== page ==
The entity that is the subject of the cloaked legal battle — known in court papers simply as a “Corporation” from “Country A” — is a foreign financial institution that was issued a subpoena by a grand jury hearing evidence in the special counsel investigation.
It is thought to be the first time an aspect of Mueller’s wide-ranging probe into Russian interference in the 2016 campaign has reached the Supreme Court.
Mueller turned in his report to Attorney General William P. Barr last week, and it is unclear if he or other prosecutors will pursue the information his subpoena sought. The grand jury remains empaneled.
Last year, a federal court in Washington ordered the corporation to pay a daily fine of $50,000 until it complied with the subpoena, according to court records. An appeals court panel upheld that decision.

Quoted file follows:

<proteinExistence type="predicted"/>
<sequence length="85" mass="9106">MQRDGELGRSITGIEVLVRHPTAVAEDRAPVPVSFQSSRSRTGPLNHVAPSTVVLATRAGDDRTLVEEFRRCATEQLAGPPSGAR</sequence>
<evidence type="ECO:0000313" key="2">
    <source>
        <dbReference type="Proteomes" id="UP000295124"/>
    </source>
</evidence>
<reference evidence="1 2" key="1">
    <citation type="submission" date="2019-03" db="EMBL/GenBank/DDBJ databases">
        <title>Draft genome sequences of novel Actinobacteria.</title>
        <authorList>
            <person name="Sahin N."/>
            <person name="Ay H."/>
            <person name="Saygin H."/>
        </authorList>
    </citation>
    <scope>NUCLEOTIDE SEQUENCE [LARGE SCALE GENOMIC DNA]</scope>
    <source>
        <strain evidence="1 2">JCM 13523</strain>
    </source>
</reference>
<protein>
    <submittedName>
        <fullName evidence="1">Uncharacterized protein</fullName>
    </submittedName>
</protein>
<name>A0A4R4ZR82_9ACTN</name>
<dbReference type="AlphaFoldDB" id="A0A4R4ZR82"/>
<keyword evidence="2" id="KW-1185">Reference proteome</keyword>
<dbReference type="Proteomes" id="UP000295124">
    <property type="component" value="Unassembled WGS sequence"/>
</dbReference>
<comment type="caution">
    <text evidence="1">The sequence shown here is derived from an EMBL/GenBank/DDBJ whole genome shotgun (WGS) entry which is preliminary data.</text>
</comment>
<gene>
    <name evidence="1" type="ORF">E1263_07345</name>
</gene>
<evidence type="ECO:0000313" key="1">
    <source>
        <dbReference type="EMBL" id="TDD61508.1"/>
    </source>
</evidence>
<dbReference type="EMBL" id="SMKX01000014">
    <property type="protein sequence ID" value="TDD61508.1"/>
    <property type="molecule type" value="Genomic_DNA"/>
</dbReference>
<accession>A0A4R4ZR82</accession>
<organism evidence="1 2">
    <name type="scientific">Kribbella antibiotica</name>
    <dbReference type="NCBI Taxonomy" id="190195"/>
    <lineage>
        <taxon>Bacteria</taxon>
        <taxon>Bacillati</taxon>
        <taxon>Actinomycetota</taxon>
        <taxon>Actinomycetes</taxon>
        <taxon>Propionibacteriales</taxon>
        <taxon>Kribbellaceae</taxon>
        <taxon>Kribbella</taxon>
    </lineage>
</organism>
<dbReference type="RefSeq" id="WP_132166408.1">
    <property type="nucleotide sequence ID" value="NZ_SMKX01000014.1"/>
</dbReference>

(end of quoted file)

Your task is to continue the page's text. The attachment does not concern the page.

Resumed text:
The panel for the U.S. Court of Appeals for the D.C. Circuit said even though the subpoena targets a foreign entity, “there is a reasonable probability the information sought through the subpoena here concerns a commercial activity that caused a direct effect in the United States.”
The appeals court concluded the foreign company is not immune from the reach of a U.S. grand jury.
The case was called In Re Grand Jury Subpoena.
A spokesman for Mueller’s office said the foreign state-owned mystery company subpoena matter will be handled by the U.S. Attorney’s Office for the District of Columbia.
Jean Sexton, a spokesman for U.S. Attorney Jessie K. Liu’s office, would not describe next steps regarding the subpoena for documents, including whether it would or could be enforced or dropped, saying, “We have no comment at this time.”
Spencer S. Hsu contributed to this story.